Dan employed Paul, and Paul was within the scope of his employment when he fell, so Dan had a duty as Paul's employer to warn Paul of dangers that he knew about. Dan had commented to his secretary the day before Paul's accident that he had noticed that the ladder had some cracks in the side and some screws loose, but he was too lazy to replace it. When Dan knew that the ladder was faulty but still allowed Paul to use it while painting houses, Dan breached his duty to Paul to warn Paul of any danger that he knew about on the job. Paul's accident was a result of Dan's negligence; if Dan had warned Paul, no one would have been hurt. Paul did nothing wrong here and was only hurt because of Dan's failure to warn. Paul has a $8,000 hospital bill from his broken leg that resulted from falling off the ladder. Because all four of the elements of negligence have been met here, Dan was negligent.


Dan had a duty to Paul, which he breached when he let Paul use a ladder that he knew wasn't in working condition. Because Dan breached his duty to Paul and therefore was the cause of Paul's injury, he was negligent and is liable for Paul's harm.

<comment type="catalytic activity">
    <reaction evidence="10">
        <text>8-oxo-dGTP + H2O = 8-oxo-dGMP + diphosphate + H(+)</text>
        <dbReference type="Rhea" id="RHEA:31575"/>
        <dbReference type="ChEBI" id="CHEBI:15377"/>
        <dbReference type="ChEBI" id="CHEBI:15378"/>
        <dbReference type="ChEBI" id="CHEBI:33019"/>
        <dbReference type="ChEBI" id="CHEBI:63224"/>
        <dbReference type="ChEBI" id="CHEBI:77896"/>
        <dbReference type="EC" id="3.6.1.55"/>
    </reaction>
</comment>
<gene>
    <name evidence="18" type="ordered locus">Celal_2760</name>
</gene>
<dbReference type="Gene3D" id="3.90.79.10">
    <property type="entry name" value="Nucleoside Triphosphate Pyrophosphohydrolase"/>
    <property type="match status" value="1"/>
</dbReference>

Other tips

In your CREAC, the Conclusions are the least important and can be the shortest. Just make sure that your Conclusion isn't half-empty. A lot of people will lose points because they'll just have a conclusion that says Dan is liable. A good tip to keep you from falling into this trap is use the word because. Using because will help make sure that you're giving a complete answer. 

When it comes to the Rule and Explanation part, write as much as you can remember about the rule. Are there elements or factors to consider? Write those. Is there a majority and a minority rule? Add that. Same for if there is a common law rule and a statutory rule. Or if there's a traditional rule and a modern rule. Sometimes there's even an English rule and an American rule. Another common thing that almost all rules have are exceptions, so make sure you mention those as well.